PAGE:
Retail data breaches are growing. ISight Partners' Tiffany Jones, a researcher who helped the Department of Homeland Security prepare its report about malware attacks, offers new insight into the latest cyber-attacks.
While details surrounding a suspected breach at Michaels remain unclear, two U.S. card issuers say they believe the retailer was targeted by point-of-sale malware similar to what compromised Target and Neiman Marcus.
Representatives of the American Bankers Association, the National Retail Federation and the PCI Security Standards Council are among those slated to testify at a Feb. 3 Senate hearing on safeguarding consumers' financial data.
The takedown of a counterfeit payment card website was enabled by collaboration between the FBI and the United States Postal Inspection Service. Learn why experts say more of this kind of dual-agency work is needed.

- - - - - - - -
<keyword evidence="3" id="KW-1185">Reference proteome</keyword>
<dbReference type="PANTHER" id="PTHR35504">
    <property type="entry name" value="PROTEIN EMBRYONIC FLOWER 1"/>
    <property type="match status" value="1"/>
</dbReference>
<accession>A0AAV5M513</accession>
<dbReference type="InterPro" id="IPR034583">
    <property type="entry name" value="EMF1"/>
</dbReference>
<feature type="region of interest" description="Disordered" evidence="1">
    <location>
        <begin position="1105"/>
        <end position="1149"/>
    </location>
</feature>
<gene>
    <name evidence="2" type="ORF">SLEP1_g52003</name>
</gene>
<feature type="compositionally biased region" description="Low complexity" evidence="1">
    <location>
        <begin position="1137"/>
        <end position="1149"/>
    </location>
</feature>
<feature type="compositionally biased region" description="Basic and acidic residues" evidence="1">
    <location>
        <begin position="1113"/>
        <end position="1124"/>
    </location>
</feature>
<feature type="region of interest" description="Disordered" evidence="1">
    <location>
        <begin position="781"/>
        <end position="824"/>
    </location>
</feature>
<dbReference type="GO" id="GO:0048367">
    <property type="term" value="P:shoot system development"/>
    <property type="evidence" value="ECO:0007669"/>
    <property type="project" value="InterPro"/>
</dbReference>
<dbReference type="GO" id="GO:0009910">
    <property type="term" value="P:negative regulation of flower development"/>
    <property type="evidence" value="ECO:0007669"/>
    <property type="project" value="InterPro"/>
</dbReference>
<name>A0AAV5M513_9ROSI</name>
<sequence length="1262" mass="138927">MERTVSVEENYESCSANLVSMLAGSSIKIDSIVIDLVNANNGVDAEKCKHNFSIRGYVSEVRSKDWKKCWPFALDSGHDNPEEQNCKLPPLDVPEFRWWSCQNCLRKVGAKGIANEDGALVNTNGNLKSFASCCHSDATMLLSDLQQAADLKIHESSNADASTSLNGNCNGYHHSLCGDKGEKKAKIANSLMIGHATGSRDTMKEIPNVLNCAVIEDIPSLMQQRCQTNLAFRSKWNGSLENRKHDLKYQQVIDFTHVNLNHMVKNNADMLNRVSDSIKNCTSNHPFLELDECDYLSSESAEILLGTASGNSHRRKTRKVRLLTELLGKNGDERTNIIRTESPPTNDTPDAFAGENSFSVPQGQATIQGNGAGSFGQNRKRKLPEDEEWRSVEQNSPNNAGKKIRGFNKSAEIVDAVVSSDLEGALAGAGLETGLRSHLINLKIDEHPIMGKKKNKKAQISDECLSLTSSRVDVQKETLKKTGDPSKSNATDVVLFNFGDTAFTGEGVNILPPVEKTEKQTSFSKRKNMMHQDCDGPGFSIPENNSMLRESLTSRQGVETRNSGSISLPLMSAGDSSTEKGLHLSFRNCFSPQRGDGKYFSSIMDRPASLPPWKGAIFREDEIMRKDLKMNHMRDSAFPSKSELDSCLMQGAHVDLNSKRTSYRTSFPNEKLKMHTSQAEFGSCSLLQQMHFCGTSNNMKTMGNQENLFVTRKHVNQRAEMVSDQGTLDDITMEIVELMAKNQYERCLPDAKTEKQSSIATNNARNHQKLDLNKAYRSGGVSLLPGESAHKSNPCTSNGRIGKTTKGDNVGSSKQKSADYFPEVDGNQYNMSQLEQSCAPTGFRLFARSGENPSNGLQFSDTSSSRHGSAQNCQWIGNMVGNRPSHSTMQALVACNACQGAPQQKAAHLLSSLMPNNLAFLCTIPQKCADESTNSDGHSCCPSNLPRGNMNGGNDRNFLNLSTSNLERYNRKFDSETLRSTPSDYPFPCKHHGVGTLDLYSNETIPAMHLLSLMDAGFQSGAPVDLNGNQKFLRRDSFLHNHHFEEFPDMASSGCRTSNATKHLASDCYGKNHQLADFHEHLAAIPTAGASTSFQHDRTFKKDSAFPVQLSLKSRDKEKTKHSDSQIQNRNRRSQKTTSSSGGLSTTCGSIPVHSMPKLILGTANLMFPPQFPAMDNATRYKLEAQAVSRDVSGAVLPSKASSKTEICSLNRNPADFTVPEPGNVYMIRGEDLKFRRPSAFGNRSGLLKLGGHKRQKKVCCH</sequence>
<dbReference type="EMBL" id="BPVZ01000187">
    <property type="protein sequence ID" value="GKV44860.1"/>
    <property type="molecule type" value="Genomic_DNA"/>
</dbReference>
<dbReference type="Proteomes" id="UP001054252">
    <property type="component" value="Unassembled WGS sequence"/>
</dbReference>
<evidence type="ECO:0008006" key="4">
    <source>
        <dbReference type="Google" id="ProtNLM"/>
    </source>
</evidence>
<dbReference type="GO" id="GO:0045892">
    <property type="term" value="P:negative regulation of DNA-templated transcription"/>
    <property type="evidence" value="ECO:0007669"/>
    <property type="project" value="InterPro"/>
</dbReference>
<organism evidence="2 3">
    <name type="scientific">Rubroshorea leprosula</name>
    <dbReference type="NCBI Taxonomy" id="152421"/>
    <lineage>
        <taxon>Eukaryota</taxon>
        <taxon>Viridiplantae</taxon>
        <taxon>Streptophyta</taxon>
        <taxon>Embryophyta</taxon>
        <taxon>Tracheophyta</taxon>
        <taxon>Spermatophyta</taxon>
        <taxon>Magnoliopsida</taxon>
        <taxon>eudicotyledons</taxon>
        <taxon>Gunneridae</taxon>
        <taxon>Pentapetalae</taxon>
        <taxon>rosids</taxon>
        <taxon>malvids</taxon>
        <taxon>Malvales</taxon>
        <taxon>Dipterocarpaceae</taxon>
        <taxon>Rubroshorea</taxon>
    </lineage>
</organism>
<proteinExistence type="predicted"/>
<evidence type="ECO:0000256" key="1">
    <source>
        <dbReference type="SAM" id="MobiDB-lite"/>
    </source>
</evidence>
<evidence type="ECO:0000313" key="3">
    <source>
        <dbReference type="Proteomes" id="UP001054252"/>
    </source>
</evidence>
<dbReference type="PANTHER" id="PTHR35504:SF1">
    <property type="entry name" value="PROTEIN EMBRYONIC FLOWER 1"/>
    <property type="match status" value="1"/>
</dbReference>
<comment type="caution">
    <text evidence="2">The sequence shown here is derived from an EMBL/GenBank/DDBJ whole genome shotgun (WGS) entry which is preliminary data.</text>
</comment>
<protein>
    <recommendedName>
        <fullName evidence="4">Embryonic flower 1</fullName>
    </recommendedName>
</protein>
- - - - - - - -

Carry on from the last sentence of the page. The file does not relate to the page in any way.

When did the Neiman Marcus data breach occur? The retailer says it may have begun last July, but banking and fraud experts point to evidence that suggests the breach actually may have occurred a year ago.
Evidence is mounting that the breaches reported by Target and Neiman Marcus are part of a wider assault against U.S. retailers. Meanwhile, payment card-issuing institutions say they're taking proactive steps to keep fraud at bay.
Technology is the biggest challenge to ethics and compliance in organizations today, says Deloitte's Keith Darcy. "We have the capacity to do things before we ever consider the ethical consequences ..."
Dan Clements of IntelCrawler, the research firm that claims it traced malware apparently used in the Target breach and other retailer attacks to a 17-year-old hacker in Russia, offers an exclusive, in-depth explanation of his company's findings.
Investigations and lawsuits are piling up for breached retailers Target Corp. and Neiman Marcus. Meanwhile, card-issuing banks say fraud patterns may reveal additional breaches at other well-known brands.